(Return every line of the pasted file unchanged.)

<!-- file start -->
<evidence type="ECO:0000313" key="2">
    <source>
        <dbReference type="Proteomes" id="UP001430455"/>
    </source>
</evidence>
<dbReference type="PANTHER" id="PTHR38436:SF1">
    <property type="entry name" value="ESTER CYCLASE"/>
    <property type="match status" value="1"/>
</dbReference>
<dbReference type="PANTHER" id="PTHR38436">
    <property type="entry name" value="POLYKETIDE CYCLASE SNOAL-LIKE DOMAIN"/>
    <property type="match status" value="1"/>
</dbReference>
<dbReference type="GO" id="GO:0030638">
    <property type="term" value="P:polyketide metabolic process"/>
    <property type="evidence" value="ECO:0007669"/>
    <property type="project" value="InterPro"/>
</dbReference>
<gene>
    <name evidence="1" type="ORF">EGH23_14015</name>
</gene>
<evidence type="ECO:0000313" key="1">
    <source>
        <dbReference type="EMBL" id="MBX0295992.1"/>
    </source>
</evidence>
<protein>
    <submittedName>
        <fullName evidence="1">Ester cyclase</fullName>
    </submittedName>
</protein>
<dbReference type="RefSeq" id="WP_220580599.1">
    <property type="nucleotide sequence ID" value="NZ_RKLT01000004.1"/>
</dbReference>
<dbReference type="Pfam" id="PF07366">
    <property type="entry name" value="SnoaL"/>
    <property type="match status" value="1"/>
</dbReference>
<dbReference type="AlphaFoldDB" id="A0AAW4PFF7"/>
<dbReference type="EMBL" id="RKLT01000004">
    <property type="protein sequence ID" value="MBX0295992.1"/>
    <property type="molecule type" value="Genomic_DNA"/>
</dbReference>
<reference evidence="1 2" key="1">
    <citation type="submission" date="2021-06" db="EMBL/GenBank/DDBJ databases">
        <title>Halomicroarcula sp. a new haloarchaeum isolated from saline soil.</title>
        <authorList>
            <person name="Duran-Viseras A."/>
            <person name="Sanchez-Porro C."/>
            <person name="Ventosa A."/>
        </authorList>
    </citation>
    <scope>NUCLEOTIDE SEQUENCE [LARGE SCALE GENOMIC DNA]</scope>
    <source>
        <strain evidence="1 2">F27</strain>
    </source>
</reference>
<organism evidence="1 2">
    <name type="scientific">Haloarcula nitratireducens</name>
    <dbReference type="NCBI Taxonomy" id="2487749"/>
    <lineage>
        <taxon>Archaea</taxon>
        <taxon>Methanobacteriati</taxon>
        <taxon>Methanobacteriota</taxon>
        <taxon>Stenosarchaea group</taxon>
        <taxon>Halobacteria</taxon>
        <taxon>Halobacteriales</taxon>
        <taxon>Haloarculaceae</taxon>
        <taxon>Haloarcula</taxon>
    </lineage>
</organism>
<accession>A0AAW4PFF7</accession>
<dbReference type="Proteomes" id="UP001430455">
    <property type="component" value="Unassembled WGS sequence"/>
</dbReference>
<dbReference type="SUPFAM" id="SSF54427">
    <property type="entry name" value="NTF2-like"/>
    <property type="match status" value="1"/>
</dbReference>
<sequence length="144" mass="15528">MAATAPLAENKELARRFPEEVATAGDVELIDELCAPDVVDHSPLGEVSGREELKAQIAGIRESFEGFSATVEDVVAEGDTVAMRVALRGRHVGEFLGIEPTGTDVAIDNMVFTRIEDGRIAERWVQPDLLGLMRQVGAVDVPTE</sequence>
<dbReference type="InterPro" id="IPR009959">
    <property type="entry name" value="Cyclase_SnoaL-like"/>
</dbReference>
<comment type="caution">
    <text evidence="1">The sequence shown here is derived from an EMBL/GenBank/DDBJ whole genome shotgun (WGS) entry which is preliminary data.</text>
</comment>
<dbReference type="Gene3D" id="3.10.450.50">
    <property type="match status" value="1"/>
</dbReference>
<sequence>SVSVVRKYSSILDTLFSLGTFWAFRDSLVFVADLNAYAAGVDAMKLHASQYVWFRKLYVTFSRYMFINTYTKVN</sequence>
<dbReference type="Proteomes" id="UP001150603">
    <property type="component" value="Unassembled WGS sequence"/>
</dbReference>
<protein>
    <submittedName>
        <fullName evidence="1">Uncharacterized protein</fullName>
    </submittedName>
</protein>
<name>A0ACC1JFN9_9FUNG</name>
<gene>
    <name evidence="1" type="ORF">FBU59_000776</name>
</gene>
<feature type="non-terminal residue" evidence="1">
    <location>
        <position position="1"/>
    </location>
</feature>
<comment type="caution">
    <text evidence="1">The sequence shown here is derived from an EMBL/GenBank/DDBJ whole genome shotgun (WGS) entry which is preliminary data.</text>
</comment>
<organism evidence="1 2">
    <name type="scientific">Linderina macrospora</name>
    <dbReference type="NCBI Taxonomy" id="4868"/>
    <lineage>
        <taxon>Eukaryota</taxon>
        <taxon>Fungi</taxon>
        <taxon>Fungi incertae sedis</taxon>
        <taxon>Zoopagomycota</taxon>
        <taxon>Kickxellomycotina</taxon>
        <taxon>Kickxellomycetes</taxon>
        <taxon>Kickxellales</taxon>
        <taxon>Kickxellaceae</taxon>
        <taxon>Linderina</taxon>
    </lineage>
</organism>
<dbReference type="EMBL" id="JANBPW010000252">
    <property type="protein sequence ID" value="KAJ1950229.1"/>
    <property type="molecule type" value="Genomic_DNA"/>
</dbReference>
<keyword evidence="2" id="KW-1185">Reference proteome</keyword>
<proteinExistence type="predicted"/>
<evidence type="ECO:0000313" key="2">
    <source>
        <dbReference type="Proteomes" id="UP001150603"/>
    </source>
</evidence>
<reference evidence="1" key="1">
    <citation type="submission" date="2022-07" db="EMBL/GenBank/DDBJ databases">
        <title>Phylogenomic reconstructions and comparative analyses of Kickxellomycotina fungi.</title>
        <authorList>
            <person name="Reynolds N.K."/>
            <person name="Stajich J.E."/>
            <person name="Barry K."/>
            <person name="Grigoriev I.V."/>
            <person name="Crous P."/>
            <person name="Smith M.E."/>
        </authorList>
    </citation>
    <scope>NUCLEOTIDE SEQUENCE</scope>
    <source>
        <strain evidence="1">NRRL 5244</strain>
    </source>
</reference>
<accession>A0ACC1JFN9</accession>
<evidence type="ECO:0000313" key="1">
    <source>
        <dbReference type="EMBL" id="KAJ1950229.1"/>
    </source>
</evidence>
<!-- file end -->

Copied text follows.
<evidence type="ECO:0000313" key="2">
    <source>
        <dbReference type="Proteomes" id="UP001430455"/>
    </source>
</evidence>
<dbReference type="PANTHER" id="PTHR38436:SF1">
    <property type="entry name" value="ESTER CYCLASE"/>
    <property type="match status" value="1"/>
</dbReference>
<dbReference type="PANTHER" id="PTHR38436">
    <property type="entry name" value="POLYKETIDE CYCLASE SNOAL-LIKE DOMAIN"/>
    <property type="match status" value="1"/>
</dbReference>
<dbReference type="GO" id="GO:0030638">
    <property type="term" value="P:polyketide metabolic process"/>
    <property type="evidence" value="ECO:0007669"/>
    <property type="project" value="InterPro"/>
</dbReference>
<gene>
    <name evidence="1" type="ORF">EGH23_14015</name>
</gene>
<evidence type="ECO:0000313" key="1">
    <source>
        <dbReference type="EMBL" id="MBX0295992.1"/>
    </source>
</evidence>
<protein>
    <submittedName>
        <fullName evidence="1">Ester cyclase</fullName>
    </submittedName>
</protein>
<dbReference type="RefSeq" id="WP_220580599.1">
    <property type="nucleotide sequence ID" value="NZ_RKLT01000004.1"/>
</dbReference>
<dbReference type="Pfam" id="PF07366">
    <property type="entry name" value="SnoaL"/>
    <property type="match status" value="1"/>
</dbReference>
<dbReference type="AlphaFoldDB" id="A0AAW4PFF7"/>
<dbReference type="EMBL" id="RKLT01000004">
    <property type="protein sequence ID" value="MBX0295992.1"/>
    <property type="molecule type" value="Genomic_DNA"/>
</dbReference>
<reference evidence="1 2" key="1">
    <citation type="submission" date="2021-06" db="EMBL/GenBank/DDBJ databases">
        <title>Halomicroarcula sp. a new haloarchaeum isolated from saline soil.</title>
        <authorList>
            <person name="Duran-Viseras A."/>
            <person name="Sanchez-Porro C."/>
            <person name="Ventosa A."/>
        </authorList>
    </citation>
    <scope>NUCLEOTIDE SEQUENCE [LARGE SCALE GENOMIC DNA]</scope>
    <source>
        <strain evidence="1 2">F27</strain>
    </source>
</reference>
<organism evidence="1 2">
    <name type="scientific">Haloarcula nitratireducens</name>
    <dbReference type="NCBI Taxonomy" id="2487749"/>
    <lineage>
        <taxon>Archaea</taxon>
        <taxon>Methanobacteriati</taxon>
        <taxon>Methanobacteriota</taxon>
        <taxon>Stenosarchaea group</taxon>
        <taxon>Halobacteria</taxon>
        <taxon>Halobacteriales</taxon>
        <taxon>Haloarculaceae</taxon>
        <taxon>Haloarcula</taxon>
    </lineage>
</organism>
<accession>A0AAW4PFF7</accession>
<dbReference type="Proteomes" id="UP001430455">
    <property type="component" value="Unassembled WGS sequence"/>
</dbReference>
<dbReference type="SUPFAM" id="SSF54427">
    <property type="entry name" value="NTF2-like"/>
    <property type="match status" value="1"/>
</dbReference>
<sequence length="144" mass="15528">MAATAPLAENKELARRFPEEVATAGDVELIDELCAPDVVDHSPLGEVSGREELKAQIAGIRESFEGFSATVEDVVAEGDTVAMRVALRGRHVGEFLGIEPTGTDVAIDNMVFTRIEDGRIAERWVQPDLLGLMRQVGAVDVPTE</sequence>
<dbReference type="InterPro" id="IPR009959">
    <property type="entry name" value="Cyclase_SnoaL-like"/>
</dbReference>
<comment type="caution">
    <text evidence="1">The sequence shown here is derived from an EMBL/GenBank/DDBJ whole genome shotgun (WGS) entry which is preliminary data.</text>
</comment>
<dbReference type="Gene3D" id="3.10.450.50">
    <property type="match status" value="1"/>
</dbReference>
<sequence>SVSVVRKYSSILDTLFSLGTFWAFRDSLVFVADLNAYAAGVDAMKLHASQYVWFRKLYVTFSRYMFINTYTKVN</sequence>
<dbReference type="Proteomes" id="UP001150603">
    <property type="component" value="Unassembled WGS sequence"/>
</dbReference>
<protein>
    <submittedName>
        <fullName evidence="1">Uncharacterized protein</fullName>
    </submittedName>
</protein>
<name>A0ACC1JFN9_9FUNG</name>
<gene>
    <name evidence="1" type="ORF">FBU59_000776</name>
</gene>
<feature type="non-terminal residue" evidence="1">
    <location>
        <position position="1"/>
    </location>
</feature>
<comment type="caution">
    <text evidence="1">The sequence shown here is derived from an EMBL/GenBank/DDBJ whole genome shotgun (WGS) entry which is preliminary data.</text>
</comment>
<organism evidence="1 2">
    <name type="scientific">Linderina macrospora</name>
    <dbReference type="NCBI Taxonomy" id="4868"/>
    <lineage>
        <taxon>Eukaryota</taxon>
        <taxon>Fungi</taxon>
        <taxon>Fungi incertae sedis</taxon>
        <taxon>Zoopagomycota</taxon>
        <taxon>Kickxellomycotina</taxon>
        <taxon>Kickxellomycetes</taxon>
        <taxon>Kickxellales</taxon>
        <taxon>Kickxellaceae</taxon>
        <taxon>Linderina</taxon>
    </lineage>
</organism>
<dbReference type="EMBL" id="JANBPW010000252">
    <property type="protein sequence ID" value="KAJ1950229.1"/>
    <property type="molecule type" value="Genomic_DNA"/>
</dbReference>
<keyword evidence="2" id="KW-1185">Reference proteome</keyword>
<proteinExistence type="predicted"/>
<evidence type="ECO:0000313" key="2">
    <source>
        <dbReference type="Proteomes" id="UP001150603"/>
    </source>
</evidence>
<reference evidence="1" key="1">
    <citation type="submission" date="2022-07" db="EMBL/GenBank/DDBJ databases">
        <title>Phylogenomic reconstructions and comparative analyses of Kickxellomycotina fungi.</title>
        <authorList>
            <person name="Reynolds N.K."/>
            <person name="Stajich J.E."/>
            <person name="Barry K."/>
            <person name="Grigoriev I.V."/>
            <person name="Crous P."/>
            <person name="Smith M.E."/>
        </authorList>
    </citation>
    <scope>NUCLEOTIDE SEQUENCE</scope>
    <source>
        <strain evidence="1">NRRL 5244</strain>
    </source>
</reference>
<accession>A0ACC1JFN9</accession>
<evidence type="ECO:0000313" key="1">
    <source>
        <dbReference type="EMBL" id="KAJ1950229.1"/>
    </source>
</evidence>